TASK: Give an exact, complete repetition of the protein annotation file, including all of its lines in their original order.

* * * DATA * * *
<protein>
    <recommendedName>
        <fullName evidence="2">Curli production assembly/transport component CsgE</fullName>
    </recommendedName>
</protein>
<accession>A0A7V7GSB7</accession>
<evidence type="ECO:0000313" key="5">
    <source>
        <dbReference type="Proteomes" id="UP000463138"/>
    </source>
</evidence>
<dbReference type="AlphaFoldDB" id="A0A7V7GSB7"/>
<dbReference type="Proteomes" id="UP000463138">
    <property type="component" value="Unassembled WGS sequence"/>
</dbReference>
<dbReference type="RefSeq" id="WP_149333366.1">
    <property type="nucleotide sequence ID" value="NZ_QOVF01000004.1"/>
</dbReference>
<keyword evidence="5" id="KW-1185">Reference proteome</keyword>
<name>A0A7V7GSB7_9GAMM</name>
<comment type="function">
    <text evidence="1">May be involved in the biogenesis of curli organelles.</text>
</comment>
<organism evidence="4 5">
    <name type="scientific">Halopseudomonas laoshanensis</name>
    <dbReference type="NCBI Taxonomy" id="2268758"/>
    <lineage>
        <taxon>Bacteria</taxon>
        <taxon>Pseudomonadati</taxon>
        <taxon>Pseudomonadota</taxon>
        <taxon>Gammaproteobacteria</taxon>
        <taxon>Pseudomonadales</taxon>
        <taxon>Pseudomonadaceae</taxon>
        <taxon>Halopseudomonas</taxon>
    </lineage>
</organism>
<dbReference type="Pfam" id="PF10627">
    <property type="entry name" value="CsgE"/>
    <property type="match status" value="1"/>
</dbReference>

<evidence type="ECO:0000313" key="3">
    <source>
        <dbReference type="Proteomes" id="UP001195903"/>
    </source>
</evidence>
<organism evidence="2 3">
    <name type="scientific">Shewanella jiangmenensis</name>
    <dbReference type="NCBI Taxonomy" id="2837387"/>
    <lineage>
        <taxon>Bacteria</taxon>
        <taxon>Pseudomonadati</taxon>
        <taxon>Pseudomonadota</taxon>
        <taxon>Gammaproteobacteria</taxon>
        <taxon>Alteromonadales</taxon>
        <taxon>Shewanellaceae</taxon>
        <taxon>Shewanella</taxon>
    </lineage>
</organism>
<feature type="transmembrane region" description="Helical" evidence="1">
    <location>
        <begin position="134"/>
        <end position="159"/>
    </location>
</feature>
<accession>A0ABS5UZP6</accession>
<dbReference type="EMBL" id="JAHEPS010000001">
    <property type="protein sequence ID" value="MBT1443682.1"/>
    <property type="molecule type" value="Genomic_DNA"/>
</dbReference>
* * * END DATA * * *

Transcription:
<protein>
    <recommendedName>
        <fullName evidence="2">Curli production assembly/transport component CsgE</fullName>
    </recommendedName>
</protein>
<accession>A0A7V7GSB7</accession>
<evidence type="ECO:0000313" key="5">
    <source>
        <dbReference type="Proteomes" id="UP000463138"/>
    </source>
</evidence>
<dbReference type="AlphaFoldDB" id="A0A7V7GSB7"/>
<dbReference type="Proteomes" id="UP000463138">
    <property type="component" value="Unassembled WGS sequence"/>
</dbReference>
<dbReference type="RefSeq" id="WP_149333366.1">
    <property type="nucleotide sequence ID" value="NZ_QOVF01000004.1"/>
</dbReference>
<keyword evidence="5" id="KW-1185">Reference proteome</keyword>
<name>A0A7V7GSB7_9GAMM</name>
<comment type="function">
    <text evidence="1">May be involved in the biogenesis of curli organelles.</text>
</comment>
<organism evidence="4 5">
    <name type="scientific">Halopseudomonas laoshanensis</name>
    <dbReference type="NCBI Taxonomy" id="2268758"/>
    <lineage>
        <taxon>Bacteria</taxon>
        <taxon>Pseudomonadati</taxon>
        <taxon>Pseudomonadota</taxon>
        <taxon>Gammaproteobacteria</taxon>
        <taxon>Pseudomonadales</taxon>
        <taxon>Pseudomonadaceae</taxon>
        <taxon>Halopseudomonas</taxon>
    </lineage>
</organism>
<dbReference type="Pfam" id="PF10627">
    <property type="entry name" value="CsgE"/>
    <property type="match status" value="1"/>
</dbReference>

<evidence type="ECO:0000313" key="3">
    <source>
        <dbReference type="Proteomes" id="UP001195903"/>
    </source>
</evidence>
<organism evidence="2 3">
    <name type="scientific">Shewanella jiangmenensis</name>
    <dbReference type="NCBI Taxonomy" id="2837387"/>
    <lineage>
        <taxon>Bacteria</taxon>
        <taxon>Pseudomonadati</taxon>
        <taxon>Pseudomonadota</taxon>
        <taxon>Gammaproteobacteria</taxon>
        <taxon>Alteromonadales</taxon>
        <taxon>Shewanellaceae</taxon>
        <taxon>Shewanella</taxon>
    </lineage>
</organism>
<feature type="transmembrane region" description="Helical" evidence="1">
    <location>
        <begin position="134"/>
        <end position="159"/>
    </location>
</feature>
<accession>A0ABS5UZP6</accession>
<dbReference type="EMBL" id="JAHEPS010000001">
    <property type="protein sequence ID" value="MBT1443682.1"/>
    <property type="molecule type" value="Genomic_DNA"/>
</dbReference>